Author: Tina Fey
Narrator: Tina Fey
Audiobook Length: 5 hours, 35 minutes
Synopsis (Courtesy of Powell’s Books):
“She’s a comic genius, every woman’s imaginary best friend, and the thinking man’s sex symbol. Tina Fey didn’t get this far without pulling on her bossypants.
Before there was Liz Lemon, before there was “Sarah Palin,” before there was Weekend Update — there was a woman with a dream. A dream that one day she would write a book about how she got here. But she had to get there first.
On her way to becoming an award-winning superstar, Tina Fey struggled through some questionable haircuts, some after-school jobs, the rise of nachos as a cultural phenomenon, a normal childhood, a happy marriage and joyful motherhood. Her story must be told! Fey’s pursuit of the perfect beauty routine may actually give you laugh lines, and her depiction of her whirlwind tour of duty as the Other Sarah Palin on Saturday Night Live takes you behind the scenes of a comedy event that transfixed the nation. Now, Fey can reflect on what she’s learned: You’re no one until someone calls you bossy.”
Thoughts: Bossypants is generating buzz for good reason. Tina Fey rocks. Her ability to laugh at herself while making a point about the state of society or our current culture is as refreshing as it is hilarious. Expecting nothing more than a few good stories and some great jokes, I was surprised to find Ms. Fey sharing advice on being a leader, managing others, and being a working mother in today’s cutthroat society. While a majority of the readers will not be able to relate to some of Ms. Fey’s stories about dealing with actors or working on television shows, her advice crosses all areas of business, making it a welcome addition to an already excellent story.
In Bossypants, Ms. Fey debunks myths of working mothers and the trappings of stardom. She takes great pains to point out how she is just like everyone else, with the same insecurities, skin and weight problems, and family issues that we all have. Granted, she is also more successful, funnier, and wealthier than I will ever be, but that’s besides the point. The fact is that even though she is successful and supremely funny, she also has a point to make about being a woman and the traps into which women tend to fall thanks to societal pressure or custom. Much in the same way Ms. Fey was able to draw attention to the idea of sexism in the previous presidential race through an absolutely hilarious skit, she uses her humor to draw attention to female sabotage, pressure to fit a cultural norm, and other timely topics. In spite of all the jokes, Ms. Fey’s ultimate point is timely and much-needed.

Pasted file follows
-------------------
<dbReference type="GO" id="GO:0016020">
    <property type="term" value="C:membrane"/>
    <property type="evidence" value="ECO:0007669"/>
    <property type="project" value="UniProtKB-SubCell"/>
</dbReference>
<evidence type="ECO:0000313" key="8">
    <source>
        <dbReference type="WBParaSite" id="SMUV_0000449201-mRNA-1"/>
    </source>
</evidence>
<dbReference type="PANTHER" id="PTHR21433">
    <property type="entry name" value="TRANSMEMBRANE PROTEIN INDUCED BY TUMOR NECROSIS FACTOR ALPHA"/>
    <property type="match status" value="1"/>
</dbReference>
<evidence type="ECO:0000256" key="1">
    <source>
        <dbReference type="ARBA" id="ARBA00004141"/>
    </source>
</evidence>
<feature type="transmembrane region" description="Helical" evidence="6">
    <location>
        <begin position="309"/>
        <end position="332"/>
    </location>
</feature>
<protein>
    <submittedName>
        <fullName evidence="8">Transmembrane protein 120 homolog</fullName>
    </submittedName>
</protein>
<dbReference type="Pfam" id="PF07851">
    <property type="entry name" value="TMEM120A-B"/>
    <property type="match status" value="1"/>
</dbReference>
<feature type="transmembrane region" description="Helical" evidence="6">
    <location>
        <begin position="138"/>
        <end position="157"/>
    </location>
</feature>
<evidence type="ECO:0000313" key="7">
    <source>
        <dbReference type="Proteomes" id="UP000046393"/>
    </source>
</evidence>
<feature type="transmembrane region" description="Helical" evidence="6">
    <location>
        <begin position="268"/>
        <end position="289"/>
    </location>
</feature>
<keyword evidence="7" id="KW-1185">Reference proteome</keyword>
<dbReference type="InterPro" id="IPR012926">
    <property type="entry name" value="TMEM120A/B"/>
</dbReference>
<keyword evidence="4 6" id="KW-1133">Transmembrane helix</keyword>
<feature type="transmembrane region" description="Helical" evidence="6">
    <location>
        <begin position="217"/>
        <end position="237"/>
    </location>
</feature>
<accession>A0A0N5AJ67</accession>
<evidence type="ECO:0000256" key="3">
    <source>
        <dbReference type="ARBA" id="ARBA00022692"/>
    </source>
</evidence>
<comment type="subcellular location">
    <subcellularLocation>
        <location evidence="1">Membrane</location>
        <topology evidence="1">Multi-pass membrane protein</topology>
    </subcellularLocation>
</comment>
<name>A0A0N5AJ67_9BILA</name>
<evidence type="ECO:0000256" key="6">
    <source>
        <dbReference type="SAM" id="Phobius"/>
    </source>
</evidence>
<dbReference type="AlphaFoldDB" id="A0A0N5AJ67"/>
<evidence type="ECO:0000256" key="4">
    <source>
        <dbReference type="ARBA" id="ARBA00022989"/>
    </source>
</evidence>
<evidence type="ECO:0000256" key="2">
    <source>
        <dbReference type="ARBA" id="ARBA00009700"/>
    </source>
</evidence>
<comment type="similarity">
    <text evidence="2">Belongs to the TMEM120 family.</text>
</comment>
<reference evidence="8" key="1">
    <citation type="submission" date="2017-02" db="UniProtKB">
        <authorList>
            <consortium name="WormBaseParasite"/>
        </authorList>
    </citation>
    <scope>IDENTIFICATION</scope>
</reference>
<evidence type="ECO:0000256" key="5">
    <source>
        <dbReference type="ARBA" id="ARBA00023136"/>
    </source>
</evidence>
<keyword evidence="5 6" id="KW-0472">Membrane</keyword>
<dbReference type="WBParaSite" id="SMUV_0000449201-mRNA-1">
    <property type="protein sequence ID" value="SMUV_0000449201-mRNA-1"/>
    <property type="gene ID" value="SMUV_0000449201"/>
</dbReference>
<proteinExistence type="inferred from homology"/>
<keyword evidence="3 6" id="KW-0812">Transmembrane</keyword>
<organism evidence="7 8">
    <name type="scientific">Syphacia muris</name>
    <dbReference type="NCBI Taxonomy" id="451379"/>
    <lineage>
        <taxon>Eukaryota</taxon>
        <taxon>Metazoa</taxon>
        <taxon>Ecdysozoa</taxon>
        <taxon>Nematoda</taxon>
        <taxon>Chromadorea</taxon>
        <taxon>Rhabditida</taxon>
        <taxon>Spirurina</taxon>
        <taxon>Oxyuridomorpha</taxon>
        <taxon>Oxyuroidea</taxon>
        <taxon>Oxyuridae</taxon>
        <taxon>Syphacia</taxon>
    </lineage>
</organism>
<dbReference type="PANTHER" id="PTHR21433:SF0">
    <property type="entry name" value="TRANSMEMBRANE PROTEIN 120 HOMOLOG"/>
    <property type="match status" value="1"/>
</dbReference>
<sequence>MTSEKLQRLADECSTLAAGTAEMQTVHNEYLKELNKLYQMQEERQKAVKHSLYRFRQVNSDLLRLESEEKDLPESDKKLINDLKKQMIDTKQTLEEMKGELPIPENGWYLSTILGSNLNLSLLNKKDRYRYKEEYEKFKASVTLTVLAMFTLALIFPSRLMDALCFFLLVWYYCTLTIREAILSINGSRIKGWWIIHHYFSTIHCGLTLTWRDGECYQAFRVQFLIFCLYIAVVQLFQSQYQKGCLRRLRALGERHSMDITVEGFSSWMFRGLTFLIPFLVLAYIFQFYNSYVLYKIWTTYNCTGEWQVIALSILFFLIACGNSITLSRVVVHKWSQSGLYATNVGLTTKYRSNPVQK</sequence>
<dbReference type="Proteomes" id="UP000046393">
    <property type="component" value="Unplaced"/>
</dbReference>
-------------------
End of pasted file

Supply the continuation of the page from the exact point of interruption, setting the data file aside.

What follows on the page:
There should be a disclaimer on this novel. One should not listen to Bossypants when in a meeting or in situations where distractions are a bad idea. Case in point, I was listening to it while working and had to choke back the audible laughter for fear of scaring my co-workers or causing them to think I had finally had a mental breakdown. Instead, I suffered in silence, laughing inaudibly so hard I had tears streaming down my face. (If any co-workers happened to walk past when this occurred, then they still probably thought I had that mental breakdown but because I wasn’t making a huge, noisy scene, they let me go.) The best part was that I laughed, a lot. Whether it was over a joke, a scene, or even one little sentence, Ms. Fey’s success as a comedic writer definitely shines as she turns the pen towards herself.
As a narrator, Ms. Fey is one of the best I’ve yet enjoyed hearing. I felt like I was sitting across from her as she was sharing her story with me. While listeners do not have the visual cues to mark asides or sarcasm, she speaks in such a way that the listener has no doubts as to when Ms. Fey’s sarcastic side has made an appearance. She also incorporates audio of some of her more famous SNL sketches, as well as her own interpretation of her co-workers’ voices, which only enhances the audio experience. Any time I can get the opportunity to listen to or re-watch my favorite SNL skit ever, the first time she ever debuted her Sarah Palin impersonation, it is a good day.
For those who doubted it, Bossypants truly is deserving of the hype. It is not glitzy or glamorous. Ms. Fey does not spill dark secrets about her fellow cast mates or Hollywood friends. Rather, she shares herself with her audience – an honest portrait of a supremely talented woman who worked hard to achieve her success in spite of all the odds stacked against her. The fact that she makes her audience laugh while doing so is just an added bonus.